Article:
Why Good Air Quality is So Important in the Office
The air quality in an office plays such a major part in keeping us fit and healthy at work, and if it's not up to par it can have serious effects on wellness and productivity. We've all been ill in the office - dry eyes, itchy skin, sore throats, headaches dizziness, and nausea. Now we're ever more conscious about bringing illness and germs to work, but how much illness and germs is the office giving to us?
1. What is air quality and why is it important?
Air quality is a measure of the purity of the air in a given area. It is important to maintain good air quality because polluted air can cause health problems. Pollutants in the air can cause respiratory problems, heart disease, and cancer. In order to protect the public, the government has set standards for air quality. These range from air containment levels and working temperature levels (in offices).
2. What are common problems?
There are a few common problems that crop up when dealing with office air quality. Let's have a look at them:
Air temperature is the first thing most people think about when you mention the air in an office. The 'office air-con wars' have long since dominated offices, and can sometimes lead to quite heated debate! It seems whatever temperature you have the office set to, someone will always be freezing cold or sweltering hot!
The air in our offices is a lot more contaminated than we realise. Germs, leaked VOCs, and exhaust fumes are only just a start! Coughs and sneezes quite literally do spread diseases, as germs can easily be carried around the office, especially with air-conditioning systems. We're psychologically wired to think 'fresh air' when we open a window - however, in most offices, that simply doesn't stack up. Outdoor air pollution from exhausts, floating dust, and other particulate matter such as tyre and brake pad wear can easily be carried into the office environment through an open window.
It's also worth noting that a lot of manufactured furniture releases VOCs such as formaldehyde during its life, as the glues and processes used in the manufacturing process use these compounds. Printer inks are also a culprit for adding VOCs into the office.
Humidity is possibly the most overlooked of the three areas we are focussing on today.
Ideally, the relative humidity in an office or indoor space should be between 40-60% relative humidity (%rH), a figure recommended by HEVAC, CIBSE, BSRIA, and BRE. The Health and Safety Executive laid out in their Display Screen Equipment Regulations 1992 that employers should work to maintain a level of relative humidity that prevents discomfort and problems of sore eyes where people work at computer terminals for long periods.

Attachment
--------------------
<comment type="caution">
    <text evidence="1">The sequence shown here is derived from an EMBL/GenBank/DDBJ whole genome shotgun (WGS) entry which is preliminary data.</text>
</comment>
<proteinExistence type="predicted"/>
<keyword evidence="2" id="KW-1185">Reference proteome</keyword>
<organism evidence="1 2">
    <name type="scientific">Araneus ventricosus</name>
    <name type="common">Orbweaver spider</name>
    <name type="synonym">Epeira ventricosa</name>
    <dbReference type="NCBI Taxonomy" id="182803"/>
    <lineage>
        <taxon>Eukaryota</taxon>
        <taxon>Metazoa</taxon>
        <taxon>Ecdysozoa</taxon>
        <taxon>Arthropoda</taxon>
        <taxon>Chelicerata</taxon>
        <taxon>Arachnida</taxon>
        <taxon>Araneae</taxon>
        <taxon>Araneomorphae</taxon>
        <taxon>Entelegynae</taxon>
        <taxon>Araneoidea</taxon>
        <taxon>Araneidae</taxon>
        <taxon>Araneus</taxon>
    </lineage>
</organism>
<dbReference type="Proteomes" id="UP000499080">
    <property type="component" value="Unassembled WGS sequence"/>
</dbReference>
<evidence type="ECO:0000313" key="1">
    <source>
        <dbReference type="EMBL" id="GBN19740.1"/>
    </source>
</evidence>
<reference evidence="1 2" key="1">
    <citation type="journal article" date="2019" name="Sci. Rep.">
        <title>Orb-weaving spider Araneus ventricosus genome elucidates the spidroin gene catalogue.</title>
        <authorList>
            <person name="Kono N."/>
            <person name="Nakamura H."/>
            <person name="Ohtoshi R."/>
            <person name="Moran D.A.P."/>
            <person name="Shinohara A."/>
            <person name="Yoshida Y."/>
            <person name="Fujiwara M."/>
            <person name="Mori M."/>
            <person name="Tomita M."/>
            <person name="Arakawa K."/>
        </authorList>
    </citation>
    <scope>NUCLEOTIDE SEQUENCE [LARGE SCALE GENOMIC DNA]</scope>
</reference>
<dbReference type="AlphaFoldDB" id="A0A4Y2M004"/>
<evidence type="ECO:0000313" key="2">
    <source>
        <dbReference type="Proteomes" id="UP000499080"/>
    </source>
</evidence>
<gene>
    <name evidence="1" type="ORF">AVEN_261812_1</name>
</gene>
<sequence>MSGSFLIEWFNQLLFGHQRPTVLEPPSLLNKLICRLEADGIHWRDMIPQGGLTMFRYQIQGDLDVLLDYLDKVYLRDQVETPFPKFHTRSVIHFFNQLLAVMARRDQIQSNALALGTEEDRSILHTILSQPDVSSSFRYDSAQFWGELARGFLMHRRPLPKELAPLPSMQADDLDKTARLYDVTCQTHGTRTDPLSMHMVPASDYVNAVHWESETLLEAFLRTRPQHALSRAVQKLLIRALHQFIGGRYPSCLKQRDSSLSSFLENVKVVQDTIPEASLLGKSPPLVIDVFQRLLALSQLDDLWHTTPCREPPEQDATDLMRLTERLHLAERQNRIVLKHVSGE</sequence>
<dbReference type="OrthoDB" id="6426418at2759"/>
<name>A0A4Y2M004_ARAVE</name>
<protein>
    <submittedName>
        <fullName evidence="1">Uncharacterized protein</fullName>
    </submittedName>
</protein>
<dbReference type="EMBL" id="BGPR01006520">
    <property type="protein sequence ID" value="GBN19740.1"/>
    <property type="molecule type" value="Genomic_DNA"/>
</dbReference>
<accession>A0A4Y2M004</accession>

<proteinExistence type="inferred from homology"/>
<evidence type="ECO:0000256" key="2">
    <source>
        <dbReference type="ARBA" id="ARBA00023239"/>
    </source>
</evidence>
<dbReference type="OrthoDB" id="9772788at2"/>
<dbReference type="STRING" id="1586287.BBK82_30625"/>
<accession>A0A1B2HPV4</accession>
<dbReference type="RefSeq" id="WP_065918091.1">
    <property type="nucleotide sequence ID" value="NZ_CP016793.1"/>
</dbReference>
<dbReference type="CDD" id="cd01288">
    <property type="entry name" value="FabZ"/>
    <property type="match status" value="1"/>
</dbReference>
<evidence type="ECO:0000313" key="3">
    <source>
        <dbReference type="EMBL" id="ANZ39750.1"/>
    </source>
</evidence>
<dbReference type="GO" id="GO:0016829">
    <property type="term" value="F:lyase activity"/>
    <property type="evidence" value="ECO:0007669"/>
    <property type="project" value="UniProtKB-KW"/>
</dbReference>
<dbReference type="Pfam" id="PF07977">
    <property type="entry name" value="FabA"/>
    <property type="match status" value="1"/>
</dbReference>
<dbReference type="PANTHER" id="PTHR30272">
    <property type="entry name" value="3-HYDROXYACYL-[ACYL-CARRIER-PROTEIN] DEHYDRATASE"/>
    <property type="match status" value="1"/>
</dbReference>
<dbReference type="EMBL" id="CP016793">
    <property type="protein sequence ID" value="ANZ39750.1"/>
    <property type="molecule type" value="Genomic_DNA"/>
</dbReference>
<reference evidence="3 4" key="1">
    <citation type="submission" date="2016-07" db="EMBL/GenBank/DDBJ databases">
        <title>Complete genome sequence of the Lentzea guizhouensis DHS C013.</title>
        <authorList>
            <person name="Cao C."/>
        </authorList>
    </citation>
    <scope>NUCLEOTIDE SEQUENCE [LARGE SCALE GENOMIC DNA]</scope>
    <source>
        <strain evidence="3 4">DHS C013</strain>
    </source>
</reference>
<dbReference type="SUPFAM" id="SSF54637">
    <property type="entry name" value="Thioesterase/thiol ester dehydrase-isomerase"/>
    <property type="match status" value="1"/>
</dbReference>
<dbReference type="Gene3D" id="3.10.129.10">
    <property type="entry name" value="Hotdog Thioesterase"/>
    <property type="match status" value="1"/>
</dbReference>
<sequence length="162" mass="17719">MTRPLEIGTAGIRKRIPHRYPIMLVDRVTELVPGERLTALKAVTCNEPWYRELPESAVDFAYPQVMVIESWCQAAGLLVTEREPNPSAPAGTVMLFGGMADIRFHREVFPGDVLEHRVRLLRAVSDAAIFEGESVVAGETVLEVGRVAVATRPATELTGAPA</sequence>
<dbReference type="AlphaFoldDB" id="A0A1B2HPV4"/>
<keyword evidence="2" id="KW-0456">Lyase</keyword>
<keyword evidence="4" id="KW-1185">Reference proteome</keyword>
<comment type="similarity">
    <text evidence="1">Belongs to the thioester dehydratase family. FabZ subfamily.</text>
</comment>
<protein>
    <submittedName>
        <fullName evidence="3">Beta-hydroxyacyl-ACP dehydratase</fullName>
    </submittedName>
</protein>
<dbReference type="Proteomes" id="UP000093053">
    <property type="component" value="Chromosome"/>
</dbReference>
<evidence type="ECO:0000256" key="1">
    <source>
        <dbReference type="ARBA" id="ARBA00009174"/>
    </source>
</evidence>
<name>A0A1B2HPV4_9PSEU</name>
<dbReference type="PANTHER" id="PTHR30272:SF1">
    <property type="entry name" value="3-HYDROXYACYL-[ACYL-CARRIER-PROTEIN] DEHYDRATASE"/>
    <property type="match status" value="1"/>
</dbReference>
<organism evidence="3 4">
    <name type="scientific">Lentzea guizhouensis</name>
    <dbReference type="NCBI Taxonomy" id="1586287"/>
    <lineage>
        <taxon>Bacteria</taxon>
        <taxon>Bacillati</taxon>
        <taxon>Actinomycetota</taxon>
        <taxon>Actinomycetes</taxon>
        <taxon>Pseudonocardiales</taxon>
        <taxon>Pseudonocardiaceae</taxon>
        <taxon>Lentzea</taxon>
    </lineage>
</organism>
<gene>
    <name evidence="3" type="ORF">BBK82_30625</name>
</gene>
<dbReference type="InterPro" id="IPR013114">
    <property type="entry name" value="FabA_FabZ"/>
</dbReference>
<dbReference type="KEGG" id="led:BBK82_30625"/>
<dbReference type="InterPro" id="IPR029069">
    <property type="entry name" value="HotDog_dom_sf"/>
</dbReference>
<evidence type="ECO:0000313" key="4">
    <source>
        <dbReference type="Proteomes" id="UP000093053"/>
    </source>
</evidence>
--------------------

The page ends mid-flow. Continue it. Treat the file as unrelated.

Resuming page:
Here’s the thing though - offices throughout the UK are often well below this level of 40-60%rH. Volvic, the bottled water company, did a study into 500 workplaces and found that one in five offices in the UK was as dry as the Sahara desert, with a relative humidity of only 25%. Even more shockingly - one in ten was as dry as California’s Death Valley, with only 23% relative humidity!
3. How can you improve it?
Offices can be a breeding ground for bacteria and viruses if the air quality is poor. By keeping the air quality in your office clean and healthy, you can help keep your employees healthy and productive. There are a few things you can do to improve the air quality in your office. The first is to make sure that your office is well-ventilated. Make sure that there is good airflow and that the windows and doors are opened regularly. You can also install an air purifier to help improve the air quality. Make sure to choose a filter that is effective at removing VOCs and other pollutants. Plants are also a great way to help reduce the VOC levels in an office. Plants also increase air humidity in too, which helps reduce ailments as mentioned above.
Also, if people are ill but want to work, then you can request they work from home to avoid spreading germs around the office.
4. What are the benefits of good air quality?
There are many benefits to good air quality in the office. For one, it can help employees feel more productive. When the air quality is poor, employees can often feel tired and irritable, which can impact their work.
Good air quality can also help to improve morale. Studies have shown that when the air quality is poor, employees are more likely to report feelings of stress and anxiety. This can lead to a negative work environment and decreased productivity.